On the Panama Canal, “Mr. Reagan is telling the American people things that are not true,” he charged. “He says that we had the same sovereign rights over Panama that we had over Louisiana. That is a factual misrepresentation.”

In another political comment. Senator Goldwater was asked about the race for the Democratic nomination. He said he did not think Jimmy Carter, the former Georgia Governor, would be the choice. It will go instead to Senator Hubert H. Humphrey of Minnesota, he said.

“I listened to his statement of refusal the other day, and if that wasn't filled with handengraved invitations I have never seen one,” the Senator said.

On a third interview program today, CBS's “Face the Nation,” Muhammad Ali, the heavyweight champion, was asked if any of the Presidential candidates had sought his support or if he had any favorites.

No, he said, nobody has sought support from him and he did not intend to vote be cause he did not know enough about politics.

He denied that he previously had meant to endorse Mr. Carter when he said, “There's a certain fellow, I just like his smile.”

Mr. Ali said today, “The only Administration that I really have liked is Ford's.”


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Tuviah Friedman - Renowned Nazi Hunter and Yad Vashem Director: His Personal, Signed Account of His Audacious Letter to Adolf Eichmann.

James Monroe

From James Monroe, Advice on Life, Philosophy, Personal Habits, Career, and Success

Thomas Jefferson

Thomas Jefferson Declares the Desired Legacy of His Administration And Wants His Secretary of War to "watch with me to the end"

Thomas Jefferson

A Great Moment in American History The European Wars Reach American Shores

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Just One Week After His Second Election, President Abraham Lincoln Writes of a Loyal, Young Soldier Work: “I shall be very glad if this.

Abraham Lincoln

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The Queen Mother Celebrates the "strong and serene character" of the New Queen - Her Daughter Elizabeth - After the Very First Public.


Planned Parenthood Republicans: A Decades-Long History

Trends within politics rarely occur in a vacuum. Instead, they develop within a broader ideological and historical context, which accounts for individual elected officials&rsquo political motivations to this very day. Planned Parenthood, for instance, has always enjoyed the support of a notable component of the Republican Party, especially its moderate or Rockefeller wing, comprised of influential Establishment elitists, internationalists, and environmentalists.

The seven Republicans who voted in favor of retaining federal funding for Planned Parenthood, in addition to Senators Lisa Murkowski, Susan Collins, and Olympia Snowe, all hail from this tradition. Beyond their obvious support for pro-choice causes, these individuals are also characterized by a commitment to centrist policies and fiscal largesse &mdash all indicative of their opposition to the principles of traditional, constitutional government.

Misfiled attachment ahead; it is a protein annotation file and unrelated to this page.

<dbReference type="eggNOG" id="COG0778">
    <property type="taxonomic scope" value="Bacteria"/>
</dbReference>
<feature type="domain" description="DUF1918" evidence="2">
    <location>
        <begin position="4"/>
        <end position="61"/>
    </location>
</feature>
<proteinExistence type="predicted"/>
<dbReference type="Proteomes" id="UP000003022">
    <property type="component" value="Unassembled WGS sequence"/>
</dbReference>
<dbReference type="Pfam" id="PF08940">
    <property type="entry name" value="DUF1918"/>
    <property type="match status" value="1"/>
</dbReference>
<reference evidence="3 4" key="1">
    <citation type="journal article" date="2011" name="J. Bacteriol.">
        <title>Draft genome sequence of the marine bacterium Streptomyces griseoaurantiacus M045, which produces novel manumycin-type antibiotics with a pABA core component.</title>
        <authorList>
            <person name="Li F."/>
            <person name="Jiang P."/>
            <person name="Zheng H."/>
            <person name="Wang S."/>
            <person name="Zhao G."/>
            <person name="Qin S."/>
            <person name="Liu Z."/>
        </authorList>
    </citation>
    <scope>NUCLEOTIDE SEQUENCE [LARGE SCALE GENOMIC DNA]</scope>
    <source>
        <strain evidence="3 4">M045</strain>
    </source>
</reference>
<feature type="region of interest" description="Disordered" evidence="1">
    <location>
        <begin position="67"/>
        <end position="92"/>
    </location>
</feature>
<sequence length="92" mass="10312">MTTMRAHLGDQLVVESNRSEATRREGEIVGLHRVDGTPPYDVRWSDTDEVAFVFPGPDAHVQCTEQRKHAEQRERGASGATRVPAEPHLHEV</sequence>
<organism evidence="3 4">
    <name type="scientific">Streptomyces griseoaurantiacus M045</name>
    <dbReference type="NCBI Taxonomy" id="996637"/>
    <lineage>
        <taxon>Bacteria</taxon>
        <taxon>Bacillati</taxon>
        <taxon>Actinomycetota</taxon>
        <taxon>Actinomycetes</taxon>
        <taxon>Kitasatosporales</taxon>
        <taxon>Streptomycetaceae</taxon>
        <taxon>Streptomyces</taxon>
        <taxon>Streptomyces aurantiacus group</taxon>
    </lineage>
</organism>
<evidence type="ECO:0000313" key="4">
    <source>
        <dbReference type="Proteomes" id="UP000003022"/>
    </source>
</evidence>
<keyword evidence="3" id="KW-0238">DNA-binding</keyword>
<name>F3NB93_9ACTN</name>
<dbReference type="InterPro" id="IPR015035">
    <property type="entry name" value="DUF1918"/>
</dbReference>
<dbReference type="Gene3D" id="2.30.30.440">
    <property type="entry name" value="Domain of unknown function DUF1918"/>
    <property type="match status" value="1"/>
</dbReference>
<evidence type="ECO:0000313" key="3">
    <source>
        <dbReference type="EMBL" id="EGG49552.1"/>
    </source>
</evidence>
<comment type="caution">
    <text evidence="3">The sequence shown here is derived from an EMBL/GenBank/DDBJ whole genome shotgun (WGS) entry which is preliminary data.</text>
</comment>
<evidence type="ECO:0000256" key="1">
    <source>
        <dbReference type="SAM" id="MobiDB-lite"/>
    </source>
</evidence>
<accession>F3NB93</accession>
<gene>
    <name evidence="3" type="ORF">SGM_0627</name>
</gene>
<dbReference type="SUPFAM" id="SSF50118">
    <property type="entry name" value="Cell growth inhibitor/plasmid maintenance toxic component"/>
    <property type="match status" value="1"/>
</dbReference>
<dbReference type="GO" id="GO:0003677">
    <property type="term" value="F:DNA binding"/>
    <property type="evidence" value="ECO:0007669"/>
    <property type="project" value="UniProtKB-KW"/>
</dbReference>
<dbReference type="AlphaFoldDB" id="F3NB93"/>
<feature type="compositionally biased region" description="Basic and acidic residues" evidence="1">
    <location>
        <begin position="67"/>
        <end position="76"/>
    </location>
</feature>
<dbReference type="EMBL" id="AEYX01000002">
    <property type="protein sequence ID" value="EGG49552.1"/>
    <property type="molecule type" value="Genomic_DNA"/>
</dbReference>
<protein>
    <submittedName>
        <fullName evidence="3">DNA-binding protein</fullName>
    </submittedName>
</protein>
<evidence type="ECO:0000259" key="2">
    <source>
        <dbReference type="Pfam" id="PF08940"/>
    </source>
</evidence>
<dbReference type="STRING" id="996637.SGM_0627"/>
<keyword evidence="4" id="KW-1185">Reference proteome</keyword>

Ever since its earliest days, Planned Parenthood has counted among its supporters prominent members of the Republican Party. As early as 1942, Connecticut Senator Prescott Bush (picture, above), grandfather of President George W. Bush, was a supporter of Margaret Sanger&rsquos American Birth Control League, and in 1947, served as the treasurer for the first national campaign for Planned Parenthood. The political repercussions hit hard. Prescott Bush was knocked out of an expected victory for a Senate seat in Connecticut in 1950 after syndicated columnist Drew Pearson declared that it "has been made known" that Bush was a leader in the "Birth Control Society" (the original name of Planned Parenthood was the Birth Control Federation of America). Prescott Bush won a Senate seat two years later, and his son George and daughter-in-law Barbara continued to support Planned Parenthood even after George's election to Congress from Texas. In fact, he was such an advocate for family planning that some House colleagues nicknamed him "Rubbers."

In addition, Prescott&rsquos son George H.W. also supported family planning efforts while serving as a Texas congressman. President George H.W. Bush was best known for his opposition to Ronald Reagan&rsquos supply-side economics, rooted in the free-market ideas of Hayek and Friedman, deriding the conservative Reagan as a proponent of &ldquovoodoo economics.&rdquo He wrote a constituent in 1970: &ldquoI introduced legislation earlier this year which would provide federal funds for research in family planning devices and increased services to people who need them but cannot afford them. We must help our young people become aware of the fact that families can be planned and that there are benefits economically and socially to be derived from small families.&rdquo ("George Bush to Mrs. Jim Hunter, Jr., Oct. 23, 1970" [Virginia B. Whitehill Papers, DeGolyer Library, Southern Methodist University].)